Most of the ads on social media haven’t come from the drugmaker. Instead, the ad campaigns have been run by online pharmacies and lesser known marketers.
The surge in ads comes about two years after increased scrutiny of Instagram over whether the platform has contributed to body image issues and eating disorders among young women. Internal researchers at Instagram knew for years that the app was harmful to young users, especially teen girls, The Wall Street Journal reported in 2021. Since then, Meta has restricted how advertisers can target teens.
Jake Pikula, 28, said he first started noticing Ozempic ads on Instagram in late May and has gotten them several times a day since.
“I’ve never noticed a topic so much,” he said, adding that he was amused that Instagram’s complex ad system had chosen him as a target. “I’ve always been a little larger, so I laughed, ‘Oh, maybe I need it!” he said.
Pikula said he didn’t know why Instagram’s ad system had targeted him. There could be a wide array of reasons — Meta allows advertisers to target users interested in fitness or certain diets, for example — but Meta’s ad library doesn’t allow people to see how advertisers are targeting users.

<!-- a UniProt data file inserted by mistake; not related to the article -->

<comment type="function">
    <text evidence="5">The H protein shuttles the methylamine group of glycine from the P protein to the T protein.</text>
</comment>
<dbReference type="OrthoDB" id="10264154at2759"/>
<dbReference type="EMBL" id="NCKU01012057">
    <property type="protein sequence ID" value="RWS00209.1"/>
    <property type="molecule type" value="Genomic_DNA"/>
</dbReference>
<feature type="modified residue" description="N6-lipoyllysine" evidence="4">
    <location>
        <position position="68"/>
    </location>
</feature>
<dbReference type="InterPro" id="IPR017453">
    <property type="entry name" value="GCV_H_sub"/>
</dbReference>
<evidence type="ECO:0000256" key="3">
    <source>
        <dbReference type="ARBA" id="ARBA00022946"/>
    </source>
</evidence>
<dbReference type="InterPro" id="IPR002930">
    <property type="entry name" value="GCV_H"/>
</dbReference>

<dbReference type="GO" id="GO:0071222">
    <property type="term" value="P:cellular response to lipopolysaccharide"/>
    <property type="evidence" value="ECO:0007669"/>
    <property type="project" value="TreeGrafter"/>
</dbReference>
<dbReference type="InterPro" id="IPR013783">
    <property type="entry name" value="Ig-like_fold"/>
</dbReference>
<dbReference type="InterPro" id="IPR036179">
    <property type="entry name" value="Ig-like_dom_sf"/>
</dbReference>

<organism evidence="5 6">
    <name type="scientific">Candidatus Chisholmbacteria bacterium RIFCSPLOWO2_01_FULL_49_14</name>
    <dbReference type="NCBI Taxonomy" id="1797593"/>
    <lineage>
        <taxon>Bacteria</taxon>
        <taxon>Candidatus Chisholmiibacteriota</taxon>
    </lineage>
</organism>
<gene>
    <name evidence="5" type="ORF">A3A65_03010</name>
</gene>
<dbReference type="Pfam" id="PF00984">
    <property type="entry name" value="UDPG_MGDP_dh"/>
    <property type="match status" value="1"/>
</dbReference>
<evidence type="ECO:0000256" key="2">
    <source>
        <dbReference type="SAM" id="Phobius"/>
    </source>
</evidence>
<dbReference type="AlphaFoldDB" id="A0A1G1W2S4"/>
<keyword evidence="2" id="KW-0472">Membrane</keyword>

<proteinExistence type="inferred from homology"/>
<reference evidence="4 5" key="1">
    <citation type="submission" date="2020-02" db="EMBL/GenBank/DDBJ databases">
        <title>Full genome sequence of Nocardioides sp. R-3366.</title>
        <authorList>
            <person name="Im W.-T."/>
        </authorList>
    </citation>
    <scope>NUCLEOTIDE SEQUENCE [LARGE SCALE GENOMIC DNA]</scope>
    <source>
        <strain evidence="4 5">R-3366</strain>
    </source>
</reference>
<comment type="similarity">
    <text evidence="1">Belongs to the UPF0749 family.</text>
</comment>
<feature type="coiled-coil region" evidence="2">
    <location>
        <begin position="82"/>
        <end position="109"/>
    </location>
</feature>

Others have been more bothered by the ads.
Aly, a woman in Colorado Springs, Colorado, who asked to be identified by her first name only because she was speaking about a family member’s medical condition, said she was taken aback this month when Instagram and its video tab, known as Reels, served up an advertisement for Ozempic.
She said she began to pay more attention to cultural expectations around body image after a family member was hospitalized with the eating disorder anorexia. She even curated her social media feeds to cut out negative posts.
“I follow a lot of body positive accounts and people that are advocates for the plus-sized community,” she said.
So when the ad appeared in her feed, she was shocked.
“Why would I be the target audience?” she asked. “When that popped up I honestly thought it was a joke or a skit, but then I looked and it said it was sponsored. It said it could be prescribed online and it would be just so easy.”
Hadrian Flyte, a 34-year-old in northwest Arkansas, said his Facebook feed is choked with Ozempic ads — especially after he’s been at the gym or posted on Facebook about working out.
“It was rage-inducing, because I don’t need this thing and I don’t want these ads,” he said. “It seemed like it was trying to sell me a miracle drug.”
He said that, prior to seeing the ads, he had spoken with a doctor about taking the drug out of concern that he might become pre-diabetic in the future but had decided instead to focus on changing his diet and exercise routine. He said he finds the Ozempic phenomenon objectionable.
“I don’t think health care should be correlated with trying to sell a new thing,” he said.
The treatment isn’t without a downside. Some patients have reported side effects including vomiting and fatigue, and others say their weight bounced back when they ceased the weekly doses. Novo Nordisk lists several common side effects of Wegovy, including nausea and fatigue, as well as the more serious possible side effects such as pancreatitis.